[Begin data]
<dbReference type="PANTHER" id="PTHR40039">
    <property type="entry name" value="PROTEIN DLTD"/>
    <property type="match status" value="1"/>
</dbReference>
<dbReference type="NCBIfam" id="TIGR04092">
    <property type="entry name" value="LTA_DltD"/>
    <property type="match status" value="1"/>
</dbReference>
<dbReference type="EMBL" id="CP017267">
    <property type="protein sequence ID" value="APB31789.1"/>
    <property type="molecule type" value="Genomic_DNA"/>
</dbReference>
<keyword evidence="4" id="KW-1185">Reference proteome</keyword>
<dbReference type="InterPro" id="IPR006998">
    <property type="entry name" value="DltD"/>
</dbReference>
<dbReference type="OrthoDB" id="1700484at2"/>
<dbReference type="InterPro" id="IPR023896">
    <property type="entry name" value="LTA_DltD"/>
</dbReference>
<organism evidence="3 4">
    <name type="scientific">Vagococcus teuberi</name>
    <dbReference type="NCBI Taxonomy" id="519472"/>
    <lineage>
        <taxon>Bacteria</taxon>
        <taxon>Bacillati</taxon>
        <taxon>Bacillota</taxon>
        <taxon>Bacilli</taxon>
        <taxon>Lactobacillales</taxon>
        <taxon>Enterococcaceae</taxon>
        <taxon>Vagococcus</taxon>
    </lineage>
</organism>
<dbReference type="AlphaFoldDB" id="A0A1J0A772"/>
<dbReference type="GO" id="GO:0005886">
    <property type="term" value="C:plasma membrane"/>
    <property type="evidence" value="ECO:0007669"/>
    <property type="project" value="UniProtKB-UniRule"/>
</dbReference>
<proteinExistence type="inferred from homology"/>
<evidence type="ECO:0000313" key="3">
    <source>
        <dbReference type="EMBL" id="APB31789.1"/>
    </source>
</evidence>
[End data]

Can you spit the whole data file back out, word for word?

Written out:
<dbReference type="PANTHER" id="PTHR40039">
    <property type="entry name" value="PROTEIN DLTD"/>
    <property type="match status" value="1"/>
</dbReference>
<dbReference type="NCBIfam" id="TIGR04092">
    <property type="entry name" value="LTA_DltD"/>
    <property type="match status" value="1"/>
</dbReference>
<dbReference type="EMBL" id="CP017267">
    <property type="protein sequence ID" value="APB31789.1"/>
    <property type="molecule type" value="Genomic_DNA"/>
</dbReference>
<keyword evidence="4" id="KW-1185">Reference proteome</keyword>
<dbReference type="InterPro" id="IPR006998">
    <property type="entry name" value="DltD"/>
</dbReference>
<dbReference type="OrthoDB" id="1700484at2"/>
<dbReference type="InterPro" id="IPR023896">
    <property type="entry name" value="LTA_DltD"/>
</dbReference>
<organism evidence="3 4">
    <name type="scientific">Vagococcus teuberi</name>
    <dbReference type="NCBI Taxonomy" id="519472"/>
    <lineage>
        <taxon>Bacteria</taxon>
        <taxon>Bacillati</taxon>
        <taxon>Bacillota</taxon>
        <taxon>Bacilli</taxon>
        <taxon>Lactobacillales</taxon>
        <taxon>Enterococcaceae</taxon>
        <taxon>Vagococcus</taxon>
    </lineage>
</organism>
<dbReference type="AlphaFoldDB" id="A0A1J0A772"/>
<dbReference type="GO" id="GO:0005886">
    <property type="term" value="C:plasma membrane"/>
    <property type="evidence" value="ECO:0007669"/>
    <property type="project" value="UniProtKB-UniRule"/>
</dbReference>
<proteinExistence type="inferred from homology"/>
<evidence type="ECO:0000313" key="3">
    <source>
        <dbReference type="EMBL" id="APB31789.1"/>
    </source>
</evidence>